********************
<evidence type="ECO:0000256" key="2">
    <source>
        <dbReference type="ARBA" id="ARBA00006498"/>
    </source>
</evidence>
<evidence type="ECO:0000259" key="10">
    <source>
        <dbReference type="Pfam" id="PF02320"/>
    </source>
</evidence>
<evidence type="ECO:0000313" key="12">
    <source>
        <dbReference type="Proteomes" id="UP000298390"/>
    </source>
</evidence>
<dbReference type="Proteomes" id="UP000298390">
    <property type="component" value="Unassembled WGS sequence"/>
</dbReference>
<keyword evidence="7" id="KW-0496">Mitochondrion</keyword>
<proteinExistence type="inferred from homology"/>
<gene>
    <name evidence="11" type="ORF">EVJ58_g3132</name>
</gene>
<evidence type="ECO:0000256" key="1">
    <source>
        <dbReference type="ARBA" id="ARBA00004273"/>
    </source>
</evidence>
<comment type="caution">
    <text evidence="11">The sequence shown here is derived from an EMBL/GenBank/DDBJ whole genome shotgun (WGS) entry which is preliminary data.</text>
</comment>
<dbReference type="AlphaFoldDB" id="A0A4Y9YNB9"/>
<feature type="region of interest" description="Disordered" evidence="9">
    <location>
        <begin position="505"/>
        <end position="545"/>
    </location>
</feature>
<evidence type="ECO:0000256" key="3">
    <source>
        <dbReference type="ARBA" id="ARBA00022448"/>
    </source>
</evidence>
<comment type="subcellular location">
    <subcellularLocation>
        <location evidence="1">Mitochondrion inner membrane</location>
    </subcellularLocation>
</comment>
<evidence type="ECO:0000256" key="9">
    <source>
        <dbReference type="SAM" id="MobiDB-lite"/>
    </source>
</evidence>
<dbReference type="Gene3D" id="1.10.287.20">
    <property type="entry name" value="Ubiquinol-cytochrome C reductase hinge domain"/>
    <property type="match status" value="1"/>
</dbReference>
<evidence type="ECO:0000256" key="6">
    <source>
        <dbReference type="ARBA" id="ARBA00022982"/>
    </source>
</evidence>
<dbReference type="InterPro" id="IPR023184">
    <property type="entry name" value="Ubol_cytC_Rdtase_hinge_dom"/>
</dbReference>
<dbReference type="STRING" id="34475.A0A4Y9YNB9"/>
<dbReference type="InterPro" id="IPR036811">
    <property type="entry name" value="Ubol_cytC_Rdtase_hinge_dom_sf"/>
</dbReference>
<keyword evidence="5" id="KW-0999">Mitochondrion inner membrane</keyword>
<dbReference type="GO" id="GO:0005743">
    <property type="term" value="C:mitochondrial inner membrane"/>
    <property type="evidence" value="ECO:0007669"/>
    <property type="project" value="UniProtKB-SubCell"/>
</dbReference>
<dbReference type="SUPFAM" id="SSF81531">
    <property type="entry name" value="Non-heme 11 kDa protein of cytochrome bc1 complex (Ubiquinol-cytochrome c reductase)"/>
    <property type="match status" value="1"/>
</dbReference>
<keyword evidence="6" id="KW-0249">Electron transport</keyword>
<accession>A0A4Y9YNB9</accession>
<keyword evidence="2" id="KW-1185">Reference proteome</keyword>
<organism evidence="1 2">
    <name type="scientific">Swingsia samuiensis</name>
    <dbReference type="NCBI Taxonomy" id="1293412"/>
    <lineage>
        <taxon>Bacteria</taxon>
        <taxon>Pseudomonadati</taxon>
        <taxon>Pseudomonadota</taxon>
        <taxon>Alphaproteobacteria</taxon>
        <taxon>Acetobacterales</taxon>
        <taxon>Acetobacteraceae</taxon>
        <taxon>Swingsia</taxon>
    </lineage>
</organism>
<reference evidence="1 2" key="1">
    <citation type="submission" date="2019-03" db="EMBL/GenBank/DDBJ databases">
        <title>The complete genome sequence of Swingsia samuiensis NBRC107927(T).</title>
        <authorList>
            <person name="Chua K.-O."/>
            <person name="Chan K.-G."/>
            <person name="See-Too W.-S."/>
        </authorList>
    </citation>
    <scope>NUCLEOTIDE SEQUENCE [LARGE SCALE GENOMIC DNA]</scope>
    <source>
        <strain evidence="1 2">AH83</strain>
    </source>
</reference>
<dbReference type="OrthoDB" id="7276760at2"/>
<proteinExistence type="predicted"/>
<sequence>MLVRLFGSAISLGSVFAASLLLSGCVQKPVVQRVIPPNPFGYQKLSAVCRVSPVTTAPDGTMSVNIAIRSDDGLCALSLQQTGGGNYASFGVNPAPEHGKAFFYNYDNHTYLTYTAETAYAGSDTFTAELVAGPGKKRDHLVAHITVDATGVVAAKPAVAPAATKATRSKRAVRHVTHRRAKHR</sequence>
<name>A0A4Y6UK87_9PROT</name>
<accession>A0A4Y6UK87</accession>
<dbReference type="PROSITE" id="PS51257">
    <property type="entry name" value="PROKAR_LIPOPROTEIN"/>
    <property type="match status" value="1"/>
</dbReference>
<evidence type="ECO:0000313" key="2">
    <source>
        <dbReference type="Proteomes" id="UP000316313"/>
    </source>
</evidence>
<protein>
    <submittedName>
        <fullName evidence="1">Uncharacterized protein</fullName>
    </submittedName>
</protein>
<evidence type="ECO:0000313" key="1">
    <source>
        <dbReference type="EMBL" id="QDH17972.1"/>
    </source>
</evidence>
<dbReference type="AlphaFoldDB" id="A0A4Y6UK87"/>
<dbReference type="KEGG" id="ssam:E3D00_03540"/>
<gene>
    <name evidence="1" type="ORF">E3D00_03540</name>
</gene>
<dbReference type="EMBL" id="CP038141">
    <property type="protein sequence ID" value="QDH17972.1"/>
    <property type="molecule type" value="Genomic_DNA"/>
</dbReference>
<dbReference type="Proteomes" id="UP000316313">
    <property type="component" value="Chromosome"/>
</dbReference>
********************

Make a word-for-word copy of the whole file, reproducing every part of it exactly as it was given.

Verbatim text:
<evidence type="ECO:0000256" key="2">
    <source>
        <dbReference type="ARBA" id="ARBA00006498"/>
    </source>
</evidence>
<evidence type="ECO:0000259" key="10">
    <source>
        <dbReference type="Pfam" id="PF02320"/>
    </source>
</evidence>
<evidence type="ECO:0000313" key="12">
    <source>
        <dbReference type="Proteomes" id="UP000298390"/>
    </source>
</evidence>
<dbReference type="Proteomes" id="UP000298390">
    <property type="component" value="Unassembled WGS sequence"/>
</dbReference>
<keyword evidence="7" id="KW-0496">Mitochondrion</keyword>
<proteinExistence type="inferred from homology"/>
<gene>
    <name evidence="11" type="ORF">EVJ58_g3132</name>
</gene>
<evidence type="ECO:0000256" key="1">
    <source>
        <dbReference type="ARBA" id="ARBA00004273"/>
    </source>
</evidence>
<comment type="caution">
    <text evidence="11">The sequence shown here is derived from an EMBL/GenBank/DDBJ whole genome shotgun (WGS) entry which is preliminary data.</text>
</comment>
<dbReference type="AlphaFoldDB" id="A0A4Y9YNB9"/>
<feature type="region of interest" description="Disordered" evidence="9">
    <location>
        <begin position="505"/>
        <end position="545"/>
    </location>
</feature>
<evidence type="ECO:0000256" key="3">
    <source>
        <dbReference type="ARBA" id="ARBA00022448"/>
    </source>
</evidence>
<comment type="subcellular location">
    <subcellularLocation>
        <location evidence="1">Mitochondrion inner membrane</location>
    </subcellularLocation>
</comment>
<evidence type="ECO:0000256" key="9">
    <source>
        <dbReference type="SAM" id="MobiDB-lite"/>
    </source>
</evidence>
<dbReference type="Gene3D" id="1.10.287.20">
    <property type="entry name" value="Ubiquinol-cytochrome C reductase hinge domain"/>
    <property type="match status" value="1"/>
</dbReference>
<evidence type="ECO:0000256" key="6">
    <source>
        <dbReference type="ARBA" id="ARBA00022982"/>
    </source>
</evidence>
<dbReference type="InterPro" id="IPR023184">
    <property type="entry name" value="Ubol_cytC_Rdtase_hinge_dom"/>
</dbReference>
<dbReference type="STRING" id="34475.A0A4Y9YNB9"/>
<dbReference type="InterPro" id="IPR036811">
    <property type="entry name" value="Ubol_cytC_Rdtase_hinge_dom_sf"/>
</dbReference>
<keyword evidence="5" id="KW-0999">Mitochondrion inner membrane</keyword>
<dbReference type="GO" id="GO:0005743">
    <property type="term" value="C:mitochondrial inner membrane"/>
    <property type="evidence" value="ECO:0007669"/>
    <property type="project" value="UniProtKB-SubCell"/>
</dbReference>
<dbReference type="SUPFAM" id="SSF81531">
    <property type="entry name" value="Non-heme 11 kDa protein of cytochrome bc1 complex (Ubiquinol-cytochrome c reductase)"/>
    <property type="match status" value="1"/>
</dbReference>
<keyword evidence="6" id="KW-0249">Electron transport</keyword>
<accession>A0A4Y9YNB9</accession>
<keyword evidence="2" id="KW-1185">Reference proteome</keyword>
<organism evidence="1 2">
    <name type="scientific">Swingsia samuiensis</name>
    <dbReference type="NCBI Taxonomy" id="1293412"/>
    <lineage>
        <taxon>Bacteria</taxon>
        <taxon>Pseudomonadati</taxon>
        <taxon>Pseudomonadota</taxon>
        <taxon>Alphaproteobacteria</taxon>
        <taxon>Acetobacterales</taxon>
        <taxon>Acetobacteraceae</taxon>
        <taxon>Swingsia</taxon>
    </lineage>
</organism>
<reference evidence="1 2" key="1">
    <citation type="submission" date="2019-03" db="EMBL/GenBank/DDBJ databases">
        <title>The complete genome sequence of Swingsia samuiensis NBRC107927(T).</title>
        <authorList>
            <person name="Chua K.-O."/>
            <person name="Chan K.-G."/>
            <person name="See-Too W.-S."/>
        </authorList>
    </citation>
    <scope>NUCLEOTIDE SEQUENCE [LARGE SCALE GENOMIC DNA]</scope>
    <source>
        <strain evidence="1 2">AH83</strain>
    </source>
</reference>
<dbReference type="OrthoDB" id="7276760at2"/>
<proteinExistence type="predicted"/>
<sequence>MLVRLFGSAISLGSVFAASLLLSGCVQKPVVQRVIPPNPFGYQKLSAVCRVSPVTTAPDGTMSVNIAIRSDDGLCALSLQQTGGGNYASFGVNPAPEHGKAFFYNYDNHTYLTYTAETAYAGSDTFTAELVAGPGKKRDHLVAHITVDATGVVAAKPAVAPAATKATRSKRAVRHVTHRRAKHR</sequence>
<name>A0A4Y6UK87_9PROT</name>
<accession>A0A4Y6UK87</accession>
<dbReference type="PROSITE" id="PS51257">
    <property type="entry name" value="PROKAR_LIPOPROTEIN"/>
    <property type="match status" value="1"/>
</dbReference>
<evidence type="ECO:0000313" key="2">
    <source>
        <dbReference type="Proteomes" id="UP000316313"/>
    </source>
</evidence>
<protein>
    <submittedName>
        <fullName evidence="1">Uncharacterized protein</fullName>
    </submittedName>
</protein>
<evidence type="ECO:0000313" key="1">
    <source>
        <dbReference type="EMBL" id="QDH17972.1"/>
    </source>
</evidence>
<dbReference type="AlphaFoldDB" id="A0A4Y6UK87"/>
<dbReference type="KEGG" id="ssam:E3D00_03540"/>
<gene>
    <name evidence="1" type="ORF">E3D00_03540</name>
</gene>
<dbReference type="EMBL" id="CP038141">
    <property type="protein sequence ID" value="QDH17972.1"/>
    <property type="molecule type" value="Genomic_DNA"/>
</dbReference>
<dbReference type="Proteomes" id="UP000316313">
    <property type="component" value="Chromosome"/>
</dbReference>